13. Ram might start singing a different tune when China marches into Arunachal Pradesh just like they marched into Tibet…

    Will he gladly hand over 90,000 square kilometers of land to the Chinese?

  14. Terrific! I didn’t expect anything better from N. Ram anyway. I read this piece in Hindu yesterday and I was wondering if I was reading The Hindu or People’s Daily. Wikipedia notes that ‘On one side being overzealous in projecting itself as a champion of freedom of press and civil rights , The Hindu is part of Chinese embassy-sponsored pleasure trips for Indian journalists to occupied-Tibet and also in presenting write ups in accordance to the policies of China – an non democratic state.’ In other words, the trip was paid for by the Chinese embassy and therefore he had to sing peaens of China. A lesser known newspaper from Delhi – The Asian Age – also published a couple of articles on Tibet by its Senior Political Editor Seema Mustafa last week. They were less severe on Dalai Lama; however, they talked highly of China. Seems like she was also a part of this delegation of reporters.

  15. [China] “guarantees religious freedom to all citizens and regional autonomy to ethnic minorities”…

    Hai Ram ! Had to read that part twice.

  16. China’s occupation of Tibet is not imperialism and colonialism because Tibet “historically was always part of China.”

    But Israel’s “occupation” of Palestine, which also was historically part of the United Kingdom of Israel, is imperialism and colonialism.

  17. it is such an irony
    The Hindu= Anti hindu
    nyways n ram like many other Indian communists will only rest when India is an integral part of china under the great communist party banner , and The Hindu as their main mouthpiece…instead of the Peoples daily

  18. Nitin –

    I thought this was really well done. It is unfortunate the Dalai Lama cannot be critiqued on his actual faults, instead of the lies the CCP spreads about him. For example, the Chinese contention that pre-invasion Tibet was a desperately poor, brutal place were most likely accurate — in 1993, Alexandra David-Neel wrote that “thibetans” [her spelling] living in the outlying provinces actually did yearn for the return of Chinese because their Tibetan lords were so capricious… but, as you rightly say, that would have meant bringing in the ROK government under Kai-Shek, not Mao’s totally inhuman massacre.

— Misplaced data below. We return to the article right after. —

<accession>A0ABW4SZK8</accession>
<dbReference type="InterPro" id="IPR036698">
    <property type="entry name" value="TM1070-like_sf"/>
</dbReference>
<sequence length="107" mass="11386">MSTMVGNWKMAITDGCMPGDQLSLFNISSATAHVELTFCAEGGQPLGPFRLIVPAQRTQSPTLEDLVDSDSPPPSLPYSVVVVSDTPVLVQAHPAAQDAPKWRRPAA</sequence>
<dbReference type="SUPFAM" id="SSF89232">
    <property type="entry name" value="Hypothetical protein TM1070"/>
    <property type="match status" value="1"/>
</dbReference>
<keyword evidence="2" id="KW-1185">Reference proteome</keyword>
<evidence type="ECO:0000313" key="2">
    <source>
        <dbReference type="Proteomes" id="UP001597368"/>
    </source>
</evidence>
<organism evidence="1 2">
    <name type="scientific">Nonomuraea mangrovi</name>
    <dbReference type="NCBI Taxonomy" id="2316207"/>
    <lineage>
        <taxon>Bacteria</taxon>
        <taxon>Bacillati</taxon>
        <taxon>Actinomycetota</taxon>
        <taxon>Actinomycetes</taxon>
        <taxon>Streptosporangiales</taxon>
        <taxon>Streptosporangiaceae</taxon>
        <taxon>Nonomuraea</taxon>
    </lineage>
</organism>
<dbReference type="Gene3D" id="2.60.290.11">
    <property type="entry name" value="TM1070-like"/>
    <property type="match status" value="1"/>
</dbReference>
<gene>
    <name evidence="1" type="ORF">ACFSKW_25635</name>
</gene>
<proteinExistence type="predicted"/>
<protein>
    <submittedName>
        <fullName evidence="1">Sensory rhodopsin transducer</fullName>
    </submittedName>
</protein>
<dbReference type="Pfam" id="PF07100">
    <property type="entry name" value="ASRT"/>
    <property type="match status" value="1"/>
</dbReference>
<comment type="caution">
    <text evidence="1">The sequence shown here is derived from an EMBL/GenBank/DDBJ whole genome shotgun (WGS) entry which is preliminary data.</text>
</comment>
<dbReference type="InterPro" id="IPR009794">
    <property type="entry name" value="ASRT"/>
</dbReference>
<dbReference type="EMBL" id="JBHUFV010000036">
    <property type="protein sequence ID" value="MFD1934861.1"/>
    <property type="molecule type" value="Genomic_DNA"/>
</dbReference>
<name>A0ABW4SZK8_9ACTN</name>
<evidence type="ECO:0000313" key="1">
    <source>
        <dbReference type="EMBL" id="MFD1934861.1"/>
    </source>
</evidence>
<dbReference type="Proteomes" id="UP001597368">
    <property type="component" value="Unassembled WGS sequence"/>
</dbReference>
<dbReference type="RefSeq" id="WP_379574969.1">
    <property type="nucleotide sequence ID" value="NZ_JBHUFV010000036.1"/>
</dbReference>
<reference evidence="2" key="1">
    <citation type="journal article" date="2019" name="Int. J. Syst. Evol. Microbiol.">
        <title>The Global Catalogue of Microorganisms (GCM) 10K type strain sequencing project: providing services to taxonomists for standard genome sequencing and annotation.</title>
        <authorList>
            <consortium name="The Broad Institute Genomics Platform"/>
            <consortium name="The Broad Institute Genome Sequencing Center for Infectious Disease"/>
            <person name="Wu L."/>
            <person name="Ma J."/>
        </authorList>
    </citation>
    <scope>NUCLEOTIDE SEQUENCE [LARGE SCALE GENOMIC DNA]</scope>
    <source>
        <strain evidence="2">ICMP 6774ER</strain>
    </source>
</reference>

Though Kai-Shek was no picnic, his brutality never even skirted the lower bounds of Mao’s horror. To apologize for the genocide the Cultural Revolution imposed on Tibet is, simply, evil. What kills me as an American is when the Chinese compare their campaign in Tibet to my own country’s conquest of its natives, right down to committing wholesale genocide and rounding up the remainders into camps and reservations. The big difference is, we know view that period in our past with a tremendous amount of shame; China does not need to continue brutalizing an entire race.

  19. China occupies Tibet, Xinjiang(uyghurs) and inner mongolia. But the “anti-imperialist” Hindu willingly conscripts into the Chinese scheme to silence democratic dissent which furthers Chinese imperialism. N Ram’s newspaper is a disgrace that keeps prospering in our southern corner. BJP should have permitted FDI in media, atleast that would’ve decimated these comrades of totalitarianism.

  20. Someone should put an advertisement “Free Tibet!” in the Hindu and expose the fake commitment of these commies to freedom of speech.

    According to these harlots India has to forget 62 invasion but China can keep playing politics over Nanjing. Isn’t visit to Yasukuni Japan’s internal matter? And something that Chinese should “grow up” and “get over”?

  21. Not standing up for Tibet has been one of the most shameful things about the transnational elites -people who ga-ga over Palestinian ‘rights’ suddenly fall silent and slither away if you mention Tibet.

    No protests in the street against ‘occupation’.
    No fiery speeches at the United Nations.
    No editorials against ‘imperialism’.
    No resolutions at NAM.

    The world suddenly behaves in a most atypical way when it comes to Tibet.

    I suggest this -let those bloggers who would like to see a free Tibet put up a common, nicely designed ‘Free Tibet’ graphic on our blogs. The UN and other transnational busy-bodies are not going to do anything about Tibet.They are more interested in opposing Bush. It is only passionate individuals who can keep the issue in the world’s attention.

  22. Thank you for dissecting his work so well. This was no doubt a much needed response to his writing, especially since ‘Letters to the Editor’ with one’s thoughts on the piece would never get published.

  23. For once, people like N. Ram forget that China had some wonderful plans for India in 1962. Maybe they planned on extending the same courtesy to us as they did to Tibet. Maybe N. Ram’s idea of progress is throwing all the poor people out of the city to make it look pretty enough for the upcoming Olympic Games.

  24. Nitin,
    I did not have the stamina to read the full text of N. Ram’s article. All I could think of in reading this article was how much he must have been paid for this job by the Chinese government and by the size of the article whether he was paid by word count? It was as if when he shared the initial draft back to his patrons in China … they kept sending it back with the points that he missed… It was a hodge-potch of all the Xinhua and Beijing Review had been spewing about Tibet. All one needs to look at for sources of his ‘facts’ is to look at some issues of “China’s Tibet”. What he is included is essentially summaries of all their articles.
    Thank you for tackling some of his ridiculous notions…
    Unsubstantiated charges like the Dalai Lama’s “considerable wealth” invested in the west comes from his buddy Subramaniam Swamy.